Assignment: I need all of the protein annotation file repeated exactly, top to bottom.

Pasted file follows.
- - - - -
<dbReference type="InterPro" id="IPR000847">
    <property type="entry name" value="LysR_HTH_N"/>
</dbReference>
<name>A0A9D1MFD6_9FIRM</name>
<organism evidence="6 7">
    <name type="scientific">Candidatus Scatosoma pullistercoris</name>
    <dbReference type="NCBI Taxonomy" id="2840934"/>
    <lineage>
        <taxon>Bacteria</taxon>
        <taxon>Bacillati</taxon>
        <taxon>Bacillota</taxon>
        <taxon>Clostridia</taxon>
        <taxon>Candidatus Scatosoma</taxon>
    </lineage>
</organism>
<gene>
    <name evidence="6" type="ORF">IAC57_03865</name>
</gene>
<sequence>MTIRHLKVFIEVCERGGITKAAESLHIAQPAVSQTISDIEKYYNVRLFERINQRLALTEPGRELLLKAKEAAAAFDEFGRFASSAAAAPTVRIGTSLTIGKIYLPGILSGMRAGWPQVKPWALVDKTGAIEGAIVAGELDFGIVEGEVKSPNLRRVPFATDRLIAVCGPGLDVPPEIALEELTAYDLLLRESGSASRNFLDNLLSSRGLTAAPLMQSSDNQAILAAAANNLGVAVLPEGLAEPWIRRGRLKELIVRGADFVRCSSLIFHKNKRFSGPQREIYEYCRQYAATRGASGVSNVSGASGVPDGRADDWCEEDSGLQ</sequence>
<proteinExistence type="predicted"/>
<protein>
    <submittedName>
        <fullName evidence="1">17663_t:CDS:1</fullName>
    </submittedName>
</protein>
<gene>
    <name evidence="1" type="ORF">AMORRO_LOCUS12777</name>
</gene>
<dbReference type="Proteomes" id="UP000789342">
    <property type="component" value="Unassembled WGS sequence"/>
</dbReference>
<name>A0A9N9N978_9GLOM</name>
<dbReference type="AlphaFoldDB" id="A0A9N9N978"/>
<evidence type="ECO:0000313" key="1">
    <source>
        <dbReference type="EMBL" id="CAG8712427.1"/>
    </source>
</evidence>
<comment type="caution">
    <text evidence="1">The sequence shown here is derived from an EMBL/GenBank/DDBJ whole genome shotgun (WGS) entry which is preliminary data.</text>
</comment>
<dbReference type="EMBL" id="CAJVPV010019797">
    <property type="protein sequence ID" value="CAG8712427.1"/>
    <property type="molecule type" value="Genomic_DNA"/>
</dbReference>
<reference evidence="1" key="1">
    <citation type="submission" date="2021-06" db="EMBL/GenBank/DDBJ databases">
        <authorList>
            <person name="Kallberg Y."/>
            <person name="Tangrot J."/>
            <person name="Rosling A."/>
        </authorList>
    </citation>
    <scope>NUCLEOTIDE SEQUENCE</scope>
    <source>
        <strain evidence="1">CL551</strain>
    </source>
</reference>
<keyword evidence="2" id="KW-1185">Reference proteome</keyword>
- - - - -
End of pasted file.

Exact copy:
<dbReference type="InterPro" id="IPR000847">
    <property type="entry name" value="LysR_HTH_N"/>
</dbReference>
<name>A0A9D1MFD6_9FIRM</name>
<organism evidence="6 7">
    <name type="scientific">Candidatus Scatosoma pullistercoris</name>
    <dbReference type="NCBI Taxonomy" id="2840934"/>
    <lineage>
        <taxon>Bacteria</taxon>
        <taxon>Bacillati</taxon>
        <taxon>Bacillota</taxon>
        <taxon>Clostridia</taxon>
        <taxon>Candidatus Scatosoma</taxon>
    </lineage>
</organism>
<gene>
    <name evidence="6" type="ORF">IAC57_03865</name>
</gene>
<sequence>MTIRHLKVFIEVCERGGITKAAESLHIAQPAVSQTISDIEKYYNVRLFERINQRLALTEPGRELLLKAKEAAAAFDEFGRFASSAAAAPTVRIGTSLTIGKIYLPGILSGMRAGWPQVKPWALVDKTGAIEGAIVAGELDFGIVEGEVKSPNLRRVPFATDRLIAVCGPGLDVPPEIALEELTAYDLLLRESGSASRNFLDNLLSSRGLTAAPLMQSSDNQAILAAAANNLGVAVLPEGLAEPWIRRGRLKELIVRGADFVRCSSLIFHKNKRFSGPQREIYEYCRQYAATRGASGVSNVSGASGVPDGRADDWCEEDSGLQ</sequence>
<proteinExistence type="predicted"/>
<protein>
    <submittedName>
        <fullName evidence="1">17663_t:CDS:1</fullName>
    </submittedName>
</protein>
<gene>
    <name evidence="1" type="ORF">AMORRO_LOCUS12777</name>
</gene>
<dbReference type="Proteomes" id="UP000789342">
    <property type="component" value="Unassembled WGS sequence"/>
</dbReference>
<name>A0A9N9N978_9GLOM</name>
<dbReference type="AlphaFoldDB" id="A0A9N9N978"/>
<evidence type="ECO:0000313" key="1">
    <source>
        <dbReference type="EMBL" id="CAG8712427.1"/>
    </source>
</evidence>
<comment type="caution">
    <text evidence="1">The sequence shown here is derived from an EMBL/GenBank/DDBJ whole genome shotgun (WGS) entry which is preliminary data.</text>
</comment>
<dbReference type="EMBL" id="CAJVPV010019797">
    <property type="protein sequence ID" value="CAG8712427.1"/>
    <property type="molecule type" value="Genomic_DNA"/>
</dbReference>
<reference evidence="1" key="1">
    <citation type="submission" date="2021-06" db="EMBL/GenBank/DDBJ databases">
        <authorList>
            <person name="Kallberg Y."/>
            <person name="Tangrot J."/>
            <person name="Rosling A."/>
        </authorList>
    </citation>
    <scope>NUCLEOTIDE SEQUENCE</scope>
    <source>
        <strain evidence="1">CL551</strain>
    </source>
</reference>
<keyword evidence="2" id="KW-1185">Reference proteome</keyword>